Photo Credit: Ralf Roletschek / Wikimedia
Entrance to Abu Dhabi International Airport, August 6, 2013

The United Arab Emirates capital of Abu Dhabi was under attack late Sunday night, with air defense systems engaging at least one ballistic missile in the skies above the city, the UAE Ministry of Defense (MOD) announced in a tweet.

Israel’s President Isaac Herzog and his wife Michal are currently in the UAE for an official two-day visit, the first-ever such visit by an Israeli president. Both are safe. President Herzog said he will continue his visit to the UAE, as planned, regardless of the Houthi missile attack, his spokesperson said in a statement shortly after.


“The attack did not result in any losses, as the remnants of the ballistic missile fell outside the populated areas,” the ministry said. UAE air forces, together with the Coalition to Restore Legitimacy in Yemen, subsequently destroyed the the missile launch site in Yemen’s Al-Jawf governorate, the statement said. The ministry affirmed its “full readiness to deal with any threats,” adding it will “take all necessary measures to protect the UAE from any attacks.”

The missile fire was reportedly aimed at Abu Dhabi International Airport. Air traffic was immediately suspended, temporarily.

A spokesperson for the Houthis allegedly said the group would reveal details regarding this latest attack against the UAE and those it has planned for the future, sources reported.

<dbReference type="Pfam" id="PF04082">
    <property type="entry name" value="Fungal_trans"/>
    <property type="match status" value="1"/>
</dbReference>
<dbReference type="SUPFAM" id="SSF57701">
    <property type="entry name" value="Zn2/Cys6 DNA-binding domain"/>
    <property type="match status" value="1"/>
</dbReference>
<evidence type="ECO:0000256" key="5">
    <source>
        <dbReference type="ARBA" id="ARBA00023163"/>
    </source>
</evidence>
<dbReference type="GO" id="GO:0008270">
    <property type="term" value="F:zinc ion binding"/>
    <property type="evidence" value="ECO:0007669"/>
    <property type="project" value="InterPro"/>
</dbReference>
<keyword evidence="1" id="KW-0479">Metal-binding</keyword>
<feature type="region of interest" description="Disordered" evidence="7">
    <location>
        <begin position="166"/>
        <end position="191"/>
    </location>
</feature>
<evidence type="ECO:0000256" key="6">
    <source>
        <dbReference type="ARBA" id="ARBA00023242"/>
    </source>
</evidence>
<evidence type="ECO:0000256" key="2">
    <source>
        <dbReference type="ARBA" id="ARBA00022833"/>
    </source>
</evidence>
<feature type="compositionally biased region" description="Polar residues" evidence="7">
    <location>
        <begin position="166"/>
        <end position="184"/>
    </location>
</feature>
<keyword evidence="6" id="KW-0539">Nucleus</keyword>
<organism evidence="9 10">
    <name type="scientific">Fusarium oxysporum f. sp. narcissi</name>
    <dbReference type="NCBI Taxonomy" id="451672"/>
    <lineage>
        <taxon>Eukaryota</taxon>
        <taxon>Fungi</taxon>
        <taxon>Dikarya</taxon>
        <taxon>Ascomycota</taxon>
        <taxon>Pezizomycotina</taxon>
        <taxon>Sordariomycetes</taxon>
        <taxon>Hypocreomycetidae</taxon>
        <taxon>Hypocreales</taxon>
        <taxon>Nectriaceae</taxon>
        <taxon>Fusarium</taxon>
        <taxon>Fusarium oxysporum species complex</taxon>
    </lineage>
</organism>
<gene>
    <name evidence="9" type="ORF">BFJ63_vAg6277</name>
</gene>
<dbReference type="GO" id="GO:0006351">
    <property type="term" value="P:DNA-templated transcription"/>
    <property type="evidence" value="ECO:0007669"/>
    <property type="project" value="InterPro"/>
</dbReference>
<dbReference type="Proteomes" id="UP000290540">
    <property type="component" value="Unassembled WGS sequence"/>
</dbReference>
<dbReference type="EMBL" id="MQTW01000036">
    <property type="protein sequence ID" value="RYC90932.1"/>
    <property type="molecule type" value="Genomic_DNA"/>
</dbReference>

Military journalist Babak Taghvaee tweeted that Iranian-backed Houthi rebels failed in their attempt to attack the Abu Dhabi airport. A Patriot SAM battery protecting the city shot down a Shahed-136 “loitering drone” launched by Houthi rebels from Yemen, according to the report.

Last week, the UAE quietly and unofficially asked Israel about acquiring missile defense systems to help protect the country from such attacks, according to Israeli sources who spoke with Breaking Defense.

Preliminary talks were being held after three civilians were killed and six more were injured in an armed drone-and-ballistic missile attack by Houthi militia fighters on January 17.

One day later, on January 18 the UAE called for a United Nations Security Council meeting on Houthi terrorist attacks in Abu Dhabi, the official WAM news agency reported. The UNSC unanimously condemned terrorist attacks on civil facilities in the UAE by the Houthi militia three days later, on Jan. 21.

Less than a week after, on Jan. 24, the UAE said it intercepted and destroyed another two ballistic missiles in the skies above Abu Dhabi, again both fired by the Iranian-backed Houthis. Patriot interceptors were used by USCENTCOM forces in addition to those efforts to defend the approximately 2,000 US forces stationed at Al Dhafra Air Base in the country, according to US Central Command.

A UAE F-16 fighter jet destroyed a ballistic missile launcher in Al Jawf immediately following the attack, according to the UAE MOD.

The UAE is a member of the Saudi-led military coalition supporting the Yemeni government against the Iranian proxy Houthi militia, which has repeatedly targeted Saudi Arabia in cross-border attacks.

Saudi Arabia has also quietly expressed interest in acquiring Israeli defense systems, in particular the Rafael-produced Iron dome which defends against short-range rockets and mortar shells, and/or the Barak ER produced by Israel Aerospace Industries (IAI), designed to intercept cruise missiles.

Israel declined to comment on the report, and the UAE did not respond to a query by Breaking Defense.


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Hana Levi Julian is a Middle East news analyst with a degree in Mass Communication and Journalism from Southern Connecticut State University. A past columnist with The Jewish Press and senior editor at Arutz 7, Ms. Julian has written for, and other media outlets, in addition to her years working in broadcast journalism.